This article was originally published on The Roar on 10 May 2017.
Are you the kind of person who fancies a cheeky punt? The odd slap? A mischievous bankruptcy?
Gambling in sport is by no means a new phenomenon. It’s been written about at length, each season heralding a new swathe of jarring sponsorships (RIP Brookvale) and controversy.
That’s part of the problem. It’s bedded in. For every minor regulation brought in to curb the promotion of betting, the hydra simply grows more heads. Joel Caine announces first try scorer odds as routinely as if he were introducing the team lineups. We hate it, but we’re resigned to this on our TV coverage.
Meanwhile, social media is a fiercely contested frontier for our hearts, minds, and brand loyalty. The likes of Sportsbet and TAB are going at it, meme for meme. And we’re liking, lol-ing and tagging indiscriminately, seemingly uncaring that we’re feeding the beast.
We’re not railroaded into solitary channels online. We can pick and choose the content we consume, so the battle becomes a more subtle one. Bookies are racing to serve up the choicest cuts from the world of sport ‒ highlights, gifs, and grouse captions ‒ desperate for our approval.
Some of it’s good content. A lot of it isn’t. But the respective social media managers know how to speak the language of their audience. They tap into our parochialism and thirst for sporting schadenfreude.
While it might get us to crack a smile as we scroll, or provide ready-made ‘banter’ for our colleagues on Monday, it’s worth considering the source. The dance of the bookies on social media is pure misdirection. They need eyes on their brand so they can get their meat hooks in (and keep them there). Ladbrokes, William Hill ‒ the lot of them ‒ they’re all just jockeying for the chance to bleed you dry.
Just because they don’t have Tom Waterhouse’s shit-eating grin as a welcome mat doesn’t mean they’re your mates. It’s worth noting that a number of former sportsmen who end up working for the bookies are trapped into doing so by their own gambling debts.
If you can enjoy the occasional bet whilst maintaining control, more power to you. But this is empirically not the case for many punters. Wherever you stand on the philosophical ‘free will’ debate, as humans we’re vice-seeking missiles. It doesn’t take much to reach a point where we can no longer help ourselves. Once addiction takes hold, logic swiftly departs.
You can’t love sport and love sports betting. No doubt some will disagree, but it really is that simple. Is our attention so fickle that we need to gamify games themselves? If I bet on my team and they lose, I resent them. If I bet against them, the conflict ruins my viewing regardless. Even betting on neutral teams gives me anxiety.
Bookies offer endless incentives ‒ $100 to sign up; another $100 for each friend you refer. This comes in the form of ‘bonus bets’. It’s a mirage. They don’t actually think you can win. In fact, they’re banking on the fact that you’ll not only lose, but develop a debilitating compulsion to keep losing.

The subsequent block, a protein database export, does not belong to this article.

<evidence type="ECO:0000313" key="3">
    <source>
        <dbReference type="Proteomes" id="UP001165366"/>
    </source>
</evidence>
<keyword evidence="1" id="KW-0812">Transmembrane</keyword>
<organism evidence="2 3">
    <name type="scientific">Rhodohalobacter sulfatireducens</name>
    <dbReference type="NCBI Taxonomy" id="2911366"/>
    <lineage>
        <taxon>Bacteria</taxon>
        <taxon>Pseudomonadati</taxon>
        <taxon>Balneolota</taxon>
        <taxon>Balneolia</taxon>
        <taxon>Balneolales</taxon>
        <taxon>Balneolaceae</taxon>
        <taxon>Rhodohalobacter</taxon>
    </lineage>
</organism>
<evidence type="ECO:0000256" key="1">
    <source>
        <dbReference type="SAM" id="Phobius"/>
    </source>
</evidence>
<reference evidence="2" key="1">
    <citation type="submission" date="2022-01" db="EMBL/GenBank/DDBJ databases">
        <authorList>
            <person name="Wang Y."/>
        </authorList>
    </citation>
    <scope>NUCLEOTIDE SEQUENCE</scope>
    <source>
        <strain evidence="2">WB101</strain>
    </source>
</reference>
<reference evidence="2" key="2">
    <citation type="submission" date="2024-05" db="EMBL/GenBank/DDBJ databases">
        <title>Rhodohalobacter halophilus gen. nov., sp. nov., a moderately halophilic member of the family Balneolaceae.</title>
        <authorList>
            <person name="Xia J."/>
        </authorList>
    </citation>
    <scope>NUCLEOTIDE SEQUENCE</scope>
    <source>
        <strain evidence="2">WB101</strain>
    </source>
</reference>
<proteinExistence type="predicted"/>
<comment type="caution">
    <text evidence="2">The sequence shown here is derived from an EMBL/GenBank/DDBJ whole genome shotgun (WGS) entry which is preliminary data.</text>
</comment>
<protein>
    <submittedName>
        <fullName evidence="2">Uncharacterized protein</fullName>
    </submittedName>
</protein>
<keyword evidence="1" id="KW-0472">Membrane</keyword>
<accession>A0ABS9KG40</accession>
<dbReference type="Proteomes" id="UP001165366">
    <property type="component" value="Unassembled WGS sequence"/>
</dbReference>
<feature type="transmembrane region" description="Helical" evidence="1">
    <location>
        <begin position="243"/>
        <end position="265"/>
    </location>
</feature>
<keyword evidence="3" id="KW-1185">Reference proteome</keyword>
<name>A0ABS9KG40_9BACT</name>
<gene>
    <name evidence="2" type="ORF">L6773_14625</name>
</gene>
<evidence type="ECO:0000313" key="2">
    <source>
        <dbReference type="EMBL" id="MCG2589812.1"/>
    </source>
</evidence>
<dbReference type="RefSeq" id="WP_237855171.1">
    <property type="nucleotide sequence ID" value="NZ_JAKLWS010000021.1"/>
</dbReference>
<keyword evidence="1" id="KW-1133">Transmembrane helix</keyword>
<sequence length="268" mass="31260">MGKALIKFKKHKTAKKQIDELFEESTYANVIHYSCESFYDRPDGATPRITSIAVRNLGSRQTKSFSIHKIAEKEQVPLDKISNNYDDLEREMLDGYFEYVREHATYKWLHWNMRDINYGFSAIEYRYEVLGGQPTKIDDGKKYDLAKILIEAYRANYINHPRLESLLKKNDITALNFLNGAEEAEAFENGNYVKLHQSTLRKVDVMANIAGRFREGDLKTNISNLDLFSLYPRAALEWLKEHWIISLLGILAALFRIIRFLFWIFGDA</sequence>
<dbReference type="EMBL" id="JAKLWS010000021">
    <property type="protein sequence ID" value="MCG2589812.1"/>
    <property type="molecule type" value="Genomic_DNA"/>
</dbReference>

Still, solid memes I suppose.
All bookmakers are just different strains of a pathogen hellbent on normalising itself. At best, it will hamper your enjoyment of sport. At worst, it will ruin your life and those around you. When it’s not mining fans’ pockets, betting is corrupting players and officials. Watch Benjamin Best’s documentary ‘Dirty Games’ if you’re in the mood to thoroughly depress yourself.
For hopes of renewed integrity from governing bodies, I’m afraid the battle is all but lost. As a 2012 Deloitte report states, “Because [the NRL and AFL] receive marketing and product fees based on betting revenues, sporting bodies are also motivated to maintain and promote a competitive, innovative wagering product.”
That report was commissioned by Sportsbet, by the way. So confident in their status that they’ll happily outline the ways in which they are evil ‒ like a villain who has the protagonist bound and gagged.
Sporting bodies have invited bookies to be the lucrative rod for their back. Even in the unlikely event administrators could be shamed by their own hypocrisy, they’re in too deep to extricate themselves.
Their argument is based on the fact that betting on sport will occur whether it’s sanctioned or not. At least this way they get a piece of the pie. Considering the ongoing struggle of the NRL, in particular, to clean up its image, this excuse doesn’t really wash. At present, only four NRL teams are without a gambling sponsor ‒ the Bulldogs, Dragons, Panthers, and Roosters ‒ although the latter has a short term loans sponsor which is arguably more insidious.
In contrast, social media remains a democratic space ‒ to the point of chaos at times, but democratic nonetheless. This is where we can exercise some agency, some resistance to the procession. Don’t blindly engage with the betting banter. Our social feeds are crowded enough as it is.
As far as the betting vultures are concerned, it isn’t about whether you win or lose, it’s how (long) you play the game.